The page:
One of the biggest questions prospective foster parents have may be how they will financially support a foster child. In today’s weak economy many families are facing increasing financial pressure and, despite good intentions, may feel that they simply cannot take on the financial requirements of a foster child. The good news is the state will help financially support the foster family on behalf of the foster child. If you are considering becoming a foster parent here is what you need to know about supporting a foster child.
• Board and Care Rates
The annual board rate is set according to the child’s age. It is intended to reimburse foster parents for the cost of caring for the child. Foster parents will receive schedules for the current board rate and payment standards. The Department of Social Services for each county usually sets their own rates up to the maximum allowed.
Generally, there are three foster care payment categories for foster homes: Basic, Special and Exceptional. Basic foster care payments are made to foster parents who are providing care for a child who has no identified special or exceptional needs. Your local agency must designate within 90 days of placement whether the child’s needs are Basic, Special or Exceptional. Keep in mind, though, that the designation can be changed at any point during placement as the child’s needs change. To receive special or exceptional payments, you will need to demonstrate your ability to care for children with special or exceptional conditions using your past training and experience or by completing special training.
You will also need to participate in agency training every year and actively participate in case conferences. You must be able to work with the professionals who are involved in the child’s treatment plan; you must also be able to accept assistance and guidance from them in caring for the child. Special and Exceptional rates are approved by the local Department of Social Services. Either a caseworker or a foster parent must submit a request for the special or exceptional rate. Should the level of difficulty in caring for the child change because the child’s need for care and supervision changes, the board rate will change as well. In addition the services expected of the foster parents will also change accordingly.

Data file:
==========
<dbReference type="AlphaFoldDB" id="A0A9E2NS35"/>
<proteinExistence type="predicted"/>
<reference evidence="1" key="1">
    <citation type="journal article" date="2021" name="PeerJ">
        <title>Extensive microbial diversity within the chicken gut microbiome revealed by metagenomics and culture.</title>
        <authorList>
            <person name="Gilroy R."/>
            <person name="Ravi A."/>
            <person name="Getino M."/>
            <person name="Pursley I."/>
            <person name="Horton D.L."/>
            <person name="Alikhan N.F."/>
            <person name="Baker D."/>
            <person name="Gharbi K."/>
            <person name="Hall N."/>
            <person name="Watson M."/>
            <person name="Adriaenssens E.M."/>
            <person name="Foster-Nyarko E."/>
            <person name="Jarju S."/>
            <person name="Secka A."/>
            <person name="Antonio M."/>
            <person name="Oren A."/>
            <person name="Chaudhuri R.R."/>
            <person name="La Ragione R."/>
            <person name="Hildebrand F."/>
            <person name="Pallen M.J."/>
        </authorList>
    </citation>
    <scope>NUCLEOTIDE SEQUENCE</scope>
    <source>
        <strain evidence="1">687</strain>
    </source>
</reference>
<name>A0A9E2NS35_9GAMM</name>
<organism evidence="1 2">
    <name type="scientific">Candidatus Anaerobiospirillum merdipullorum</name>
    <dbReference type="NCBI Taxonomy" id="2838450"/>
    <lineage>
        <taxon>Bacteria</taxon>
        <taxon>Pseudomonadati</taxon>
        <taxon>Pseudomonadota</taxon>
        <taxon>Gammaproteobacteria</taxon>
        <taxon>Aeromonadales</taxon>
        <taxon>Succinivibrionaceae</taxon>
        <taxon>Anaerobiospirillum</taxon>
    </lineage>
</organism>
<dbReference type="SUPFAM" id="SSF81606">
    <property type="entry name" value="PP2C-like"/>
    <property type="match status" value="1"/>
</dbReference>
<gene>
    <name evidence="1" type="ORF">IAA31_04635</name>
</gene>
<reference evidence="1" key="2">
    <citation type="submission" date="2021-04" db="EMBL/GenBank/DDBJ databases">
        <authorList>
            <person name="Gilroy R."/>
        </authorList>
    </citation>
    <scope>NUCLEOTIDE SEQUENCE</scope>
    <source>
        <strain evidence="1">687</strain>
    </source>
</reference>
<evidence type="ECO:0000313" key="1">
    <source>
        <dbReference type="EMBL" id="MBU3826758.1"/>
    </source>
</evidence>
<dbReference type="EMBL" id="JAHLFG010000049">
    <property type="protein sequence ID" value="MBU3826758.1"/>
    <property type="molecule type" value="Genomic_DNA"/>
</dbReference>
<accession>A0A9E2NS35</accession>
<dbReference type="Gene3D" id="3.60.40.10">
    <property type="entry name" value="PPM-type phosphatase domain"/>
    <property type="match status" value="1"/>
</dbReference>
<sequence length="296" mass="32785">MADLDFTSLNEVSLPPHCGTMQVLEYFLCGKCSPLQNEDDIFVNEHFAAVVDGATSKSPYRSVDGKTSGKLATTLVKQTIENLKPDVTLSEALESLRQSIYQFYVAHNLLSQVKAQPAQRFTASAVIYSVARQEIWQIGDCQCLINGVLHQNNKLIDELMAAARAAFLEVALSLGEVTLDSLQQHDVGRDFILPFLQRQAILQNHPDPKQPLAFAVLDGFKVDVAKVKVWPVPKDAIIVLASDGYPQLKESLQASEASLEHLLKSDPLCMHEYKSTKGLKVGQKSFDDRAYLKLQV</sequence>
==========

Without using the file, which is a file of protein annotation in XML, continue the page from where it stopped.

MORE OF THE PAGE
• Clothing Allowances
Each county’s Department of Social Services sets their own clothing allowance rates up to the maximum allowed. A regular clothing allowance will be based on the child’s maximum age, is included with the board rate and is paid as a part of the monthly check. An emergency clothing allowance may be obtained in special situations. A diaper allowance is also automatically authorized for children from birth through three years of age. If a child only needs diapers during the night then a partial diaper allowance can be authorized.
• Child Care
In some counties the Department of Social Services will make payments for day care, when necessary, for the care and supervision of children in care if the foster parent is employed. Child care expenses for purposes other than employment become the foster parent’s responsibility. However, foster parents may be reimbursed for child care if they are attending training.
The board and care rate will also include the cost of normal transportation. Transportation provided by foster parents for visits to an authorized agency, the foster child’s parents, siblings living with relatives or in a different foster or adoptive home and meetings about the child may be reimbursed at a rate set by the county. When the goal is returning the children to their home, the agency must provide transportation assistance, if necessary, to make it possible for visits with their parent(s) at least every two weeks.
• School-Related Expenses
School expenses, such as books, activity fees, costs of field trips, school club dues and art supplies may be reimbursed. This includes special attire for senior proms, graduation, school jewelry or pictures or religious ceremonies may also be reimbursed. Tutoring expenses can be reimbursed if the service is remedial and is requested in writing by the school and is not available from any other source. In addition, special recreational, hobby and extracurricular activity expenditures may also be reimbursed. This can include music, art and dancing lessons that are not provided in school. The purchase or rental of equipment and membership and participation in organized groups, such as the Y, Scouts or Little League may also be reimbursable.
• Damage or Loss of Property
Some agencies may even consider compensation to foster parents for damage to and loss of personal property that is caused by a child in their care if the costs are not covered by the foster parents’ insurance.
• Miscellaneous Expenses
This can include extraordinary communication expenses for a child in care to maintain telephone contact with his or her parents and/or siblings.